Mercedes-Benz's decision to build electric vehicles in Alabama could push production of the C-class sedan out of the country.
"We will see" whether C-class assembly moves elsewhere, Mercedes global sales chief Britta Seeger told Automotive News.
Mercedes parent Daimler AG in September said it would invest $1 billion in the Vance, Ala., plant to assemble fully electric utility vehicles under its EQ subbrand. U.S. production of the EQ line is expected to begin in 2020 with an electric crossover the size of the Mercedes GLE. The plant assembles the GLE and GLE Coupe, the larger GLS SUV and the C-class sedan.
"The most important point for us was to make sure we have the EQ production in the U.S.," Seeger said. "If you have electric mobility, it makes sense to go very regional because you want to avoid huge transportation."
Mercedes predicts the EQ line could account for 15 to 25 percent of its global
sales by 2025.
If that happens, the automaker may have to move production of other vehicles, such as the C-class sedan, from Alabama. When Daimler made the EQ announcement, Mercedes production boss Markus Schaefer said the plant in Vance already was at its ideal size, with 2016 production of just more than 300,000 vehicles.
IHS Markit expects the C-class sedan to move out of Alabama when redesigned, said Joe Langley, IHS Markit's associate director of North America forecasting.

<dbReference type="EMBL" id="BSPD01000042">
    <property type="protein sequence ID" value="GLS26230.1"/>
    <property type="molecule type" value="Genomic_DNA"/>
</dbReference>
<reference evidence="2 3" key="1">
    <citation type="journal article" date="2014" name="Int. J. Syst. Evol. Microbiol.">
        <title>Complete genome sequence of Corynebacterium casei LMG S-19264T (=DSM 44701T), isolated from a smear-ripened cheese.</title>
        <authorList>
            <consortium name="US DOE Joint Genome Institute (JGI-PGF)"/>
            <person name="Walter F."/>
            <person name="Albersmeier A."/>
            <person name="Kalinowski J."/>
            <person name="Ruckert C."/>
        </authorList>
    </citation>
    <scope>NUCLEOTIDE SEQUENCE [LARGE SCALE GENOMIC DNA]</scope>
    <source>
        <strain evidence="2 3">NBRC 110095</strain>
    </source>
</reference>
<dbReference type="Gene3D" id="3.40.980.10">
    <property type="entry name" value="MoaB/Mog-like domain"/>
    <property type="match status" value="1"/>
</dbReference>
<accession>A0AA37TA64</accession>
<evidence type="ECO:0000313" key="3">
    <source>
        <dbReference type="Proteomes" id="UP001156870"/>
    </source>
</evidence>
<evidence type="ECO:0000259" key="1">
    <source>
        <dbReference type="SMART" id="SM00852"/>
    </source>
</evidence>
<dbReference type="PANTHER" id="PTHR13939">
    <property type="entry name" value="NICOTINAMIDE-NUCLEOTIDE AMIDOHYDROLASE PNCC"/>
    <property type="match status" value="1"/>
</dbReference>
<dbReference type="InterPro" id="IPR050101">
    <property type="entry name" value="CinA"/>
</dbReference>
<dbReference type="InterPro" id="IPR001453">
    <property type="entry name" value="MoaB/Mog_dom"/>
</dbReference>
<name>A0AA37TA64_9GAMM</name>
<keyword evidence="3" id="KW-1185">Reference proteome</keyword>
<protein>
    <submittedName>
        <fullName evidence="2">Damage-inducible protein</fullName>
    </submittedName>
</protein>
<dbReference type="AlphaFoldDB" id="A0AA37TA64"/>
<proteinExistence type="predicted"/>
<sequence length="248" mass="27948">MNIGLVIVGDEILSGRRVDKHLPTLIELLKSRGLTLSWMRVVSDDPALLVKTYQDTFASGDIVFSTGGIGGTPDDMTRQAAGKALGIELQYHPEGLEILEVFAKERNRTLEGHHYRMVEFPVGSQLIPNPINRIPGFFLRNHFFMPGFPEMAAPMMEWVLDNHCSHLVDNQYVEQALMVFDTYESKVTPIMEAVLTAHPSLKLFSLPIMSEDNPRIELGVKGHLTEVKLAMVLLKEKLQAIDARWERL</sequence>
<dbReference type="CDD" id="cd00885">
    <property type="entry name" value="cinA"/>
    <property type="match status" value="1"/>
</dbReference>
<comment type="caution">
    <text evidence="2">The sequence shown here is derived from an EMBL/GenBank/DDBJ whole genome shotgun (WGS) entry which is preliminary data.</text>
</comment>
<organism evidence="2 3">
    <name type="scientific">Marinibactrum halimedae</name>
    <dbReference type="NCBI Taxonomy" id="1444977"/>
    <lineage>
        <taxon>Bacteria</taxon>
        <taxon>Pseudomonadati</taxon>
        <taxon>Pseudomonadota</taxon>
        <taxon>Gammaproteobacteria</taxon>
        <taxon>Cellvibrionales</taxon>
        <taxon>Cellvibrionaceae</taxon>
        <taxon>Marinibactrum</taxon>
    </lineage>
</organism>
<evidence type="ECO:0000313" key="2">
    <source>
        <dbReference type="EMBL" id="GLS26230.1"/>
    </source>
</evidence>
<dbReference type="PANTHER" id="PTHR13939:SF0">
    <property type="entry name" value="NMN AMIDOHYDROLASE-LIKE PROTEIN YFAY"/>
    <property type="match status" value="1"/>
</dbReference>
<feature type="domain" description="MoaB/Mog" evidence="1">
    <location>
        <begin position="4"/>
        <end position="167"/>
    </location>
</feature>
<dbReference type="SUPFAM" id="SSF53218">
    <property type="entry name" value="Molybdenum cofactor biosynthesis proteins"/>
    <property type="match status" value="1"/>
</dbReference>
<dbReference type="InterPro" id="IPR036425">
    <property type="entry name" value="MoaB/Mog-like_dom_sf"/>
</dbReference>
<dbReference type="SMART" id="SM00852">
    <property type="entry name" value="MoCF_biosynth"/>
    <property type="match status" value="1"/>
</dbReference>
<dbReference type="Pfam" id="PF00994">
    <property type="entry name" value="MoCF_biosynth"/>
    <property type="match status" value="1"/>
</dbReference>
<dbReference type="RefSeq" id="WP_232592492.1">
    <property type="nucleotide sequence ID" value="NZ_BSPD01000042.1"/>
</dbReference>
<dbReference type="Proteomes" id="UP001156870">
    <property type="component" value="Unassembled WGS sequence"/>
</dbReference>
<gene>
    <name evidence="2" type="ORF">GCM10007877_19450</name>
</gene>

That redesign is expected in 2021.
It's unclear where the U.S. production volume would end up. In addition to Alabama, Mercedes makes the C class in South Africa and Germany.
LMC Automotive has the C-class sedan in its forecast for assembly in Alabama beyond the next redesign. But a move from Alabama at that point also is plausible, said Jeff Schuster, LMC's senior vice president of forecasting.
"We don't see the EQ volume there supporting where you'd have to move the C class," Schuster said.
If the automaker plans for more volume and wants to keep the plant focused on utility vehicles, that could push out the C class, he said.
Seeger said the company has not yet decided whether to move the C-class sedan.
"If we would stop, then, for sure, you would need to import," Seeger said. But "it's not a decision we are taking currently."
Mercedes could wait until early 2019 to make the final call, Schuster said.
Mercedes started building the C class in Vance in 2014, when the sedan was last redesigned.
The sedan represents about 20 percent of the plant's production, according to LMC. Mercedes built about 72,000 C-class sedans in 2016 in Alabama and is on track for 57,000 in 2017, Schuster said. Most of those vehicles go to U.S. dealerships.